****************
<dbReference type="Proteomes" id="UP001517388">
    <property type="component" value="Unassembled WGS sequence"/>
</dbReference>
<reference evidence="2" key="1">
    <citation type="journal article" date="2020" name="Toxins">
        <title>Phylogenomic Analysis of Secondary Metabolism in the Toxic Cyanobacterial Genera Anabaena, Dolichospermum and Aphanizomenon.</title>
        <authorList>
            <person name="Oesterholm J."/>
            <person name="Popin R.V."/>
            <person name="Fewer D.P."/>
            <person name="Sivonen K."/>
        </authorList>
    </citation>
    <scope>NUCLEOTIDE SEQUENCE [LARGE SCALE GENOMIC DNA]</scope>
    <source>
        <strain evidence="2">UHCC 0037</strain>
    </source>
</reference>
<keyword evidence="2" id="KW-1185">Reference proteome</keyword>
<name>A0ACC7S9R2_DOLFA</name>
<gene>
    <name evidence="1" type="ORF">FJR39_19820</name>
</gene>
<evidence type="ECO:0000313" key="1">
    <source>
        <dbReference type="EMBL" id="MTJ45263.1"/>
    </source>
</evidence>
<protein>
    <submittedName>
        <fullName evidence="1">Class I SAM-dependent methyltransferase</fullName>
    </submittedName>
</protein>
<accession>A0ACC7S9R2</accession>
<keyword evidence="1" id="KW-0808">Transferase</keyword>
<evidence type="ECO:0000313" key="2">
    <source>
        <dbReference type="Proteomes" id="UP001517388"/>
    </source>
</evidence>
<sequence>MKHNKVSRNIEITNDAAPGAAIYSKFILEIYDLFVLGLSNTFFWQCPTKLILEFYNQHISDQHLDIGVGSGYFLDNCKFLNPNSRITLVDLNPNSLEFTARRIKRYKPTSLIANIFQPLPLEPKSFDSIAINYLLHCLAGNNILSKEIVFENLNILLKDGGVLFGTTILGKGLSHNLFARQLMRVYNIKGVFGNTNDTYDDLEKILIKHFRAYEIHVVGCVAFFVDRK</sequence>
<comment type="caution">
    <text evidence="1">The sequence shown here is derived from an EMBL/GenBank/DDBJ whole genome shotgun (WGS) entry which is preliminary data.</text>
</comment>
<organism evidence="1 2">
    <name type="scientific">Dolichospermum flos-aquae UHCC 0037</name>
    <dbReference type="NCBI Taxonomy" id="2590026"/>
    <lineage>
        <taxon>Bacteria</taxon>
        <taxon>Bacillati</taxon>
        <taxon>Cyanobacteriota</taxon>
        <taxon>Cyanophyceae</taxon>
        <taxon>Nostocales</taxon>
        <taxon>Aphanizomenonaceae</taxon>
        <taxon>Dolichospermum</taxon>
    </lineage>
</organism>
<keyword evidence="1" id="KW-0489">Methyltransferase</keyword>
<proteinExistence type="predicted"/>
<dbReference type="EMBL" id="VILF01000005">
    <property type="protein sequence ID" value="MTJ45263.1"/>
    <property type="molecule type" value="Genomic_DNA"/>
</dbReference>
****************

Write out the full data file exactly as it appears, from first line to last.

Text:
<dbReference type="Proteomes" id="UP001517388">
    <property type="component" value="Unassembled WGS sequence"/>
</dbReference>
<reference evidence="2" key="1">
    <citation type="journal article" date="2020" name="Toxins">
        <title>Phylogenomic Analysis of Secondary Metabolism in the Toxic Cyanobacterial Genera Anabaena, Dolichospermum and Aphanizomenon.</title>
        <authorList>
            <person name="Oesterholm J."/>
            <person name="Popin R.V."/>
            <person name="Fewer D.P."/>
            <person name="Sivonen K."/>
        </authorList>
    </citation>
    <scope>NUCLEOTIDE SEQUENCE [LARGE SCALE GENOMIC DNA]</scope>
    <source>
        <strain evidence="2">UHCC 0037</strain>
    </source>
</reference>
<keyword evidence="2" id="KW-1185">Reference proteome</keyword>
<name>A0ACC7S9R2_DOLFA</name>
<gene>
    <name evidence="1" type="ORF">FJR39_19820</name>
</gene>
<evidence type="ECO:0000313" key="1">
    <source>
        <dbReference type="EMBL" id="MTJ45263.1"/>
    </source>
</evidence>
<protein>
    <submittedName>
        <fullName evidence="1">Class I SAM-dependent methyltransferase</fullName>
    </submittedName>
</protein>
<accession>A0ACC7S9R2</accession>
<keyword evidence="1" id="KW-0808">Transferase</keyword>
<evidence type="ECO:0000313" key="2">
    <source>
        <dbReference type="Proteomes" id="UP001517388"/>
    </source>
</evidence>
<sequence>MKHNKVSRNIEITNDAAPGAAIYSKFILEIYDLFVLGLSNTFFWQCPTKLILEFYNQHISDQHLDIGVGSGYFLDNCKFLNPNSRITLVDLNPNSLEFTARRIKRYKPTSLIANIFQPLPLEPKSFDSIAINYLLHCLAGNNILSKEIVFENLNILLKDGGVLFGTTILGKGLSHNLFARQLMRVYNIKGVFGNTNDTYDDLEKILIKHFRAYEIHVVGCVAFFVDRK</sequence>
<comment type="caution">
    <text evidence="1">The sequence shown here is derived from an EMBL/GenBank/DDBJ whole genome shotgun (WGS) entry which is preliminary data.</text>
</comment>
<organism evidence="1 2">
    <name type="scientific">Dolichospermum flos-aquae UHCC 0037</name>
    <dbReference type="NCBI Taxonomy" id="2590026"/>
    <lineage>
        <taxon>Bacteria</taxon>
        <taxon>Bacillati</taxon>
        <taxon>Cyanobacteriota</taxon>
        <taxon>Cyanophyceae</taxon>
        <taxon>Nostocales</taxon>
        <taxon>Aphanizomenonaceae</taxon>
        <taxon>Dolichospermum</taxon>
    </lineage>
</organism>
<keyword evidence="1" id="KW-0489">Methyltransferase</keyword>
<proteinExistence type="predicted"/>
<dbReference type="EMBL" id="VILF01000005">
    <property type="protein sequence ID" value="MTJ45263.1"/>
    <property type="molecule type" value="Genomic_DNA"/>
</dbReference>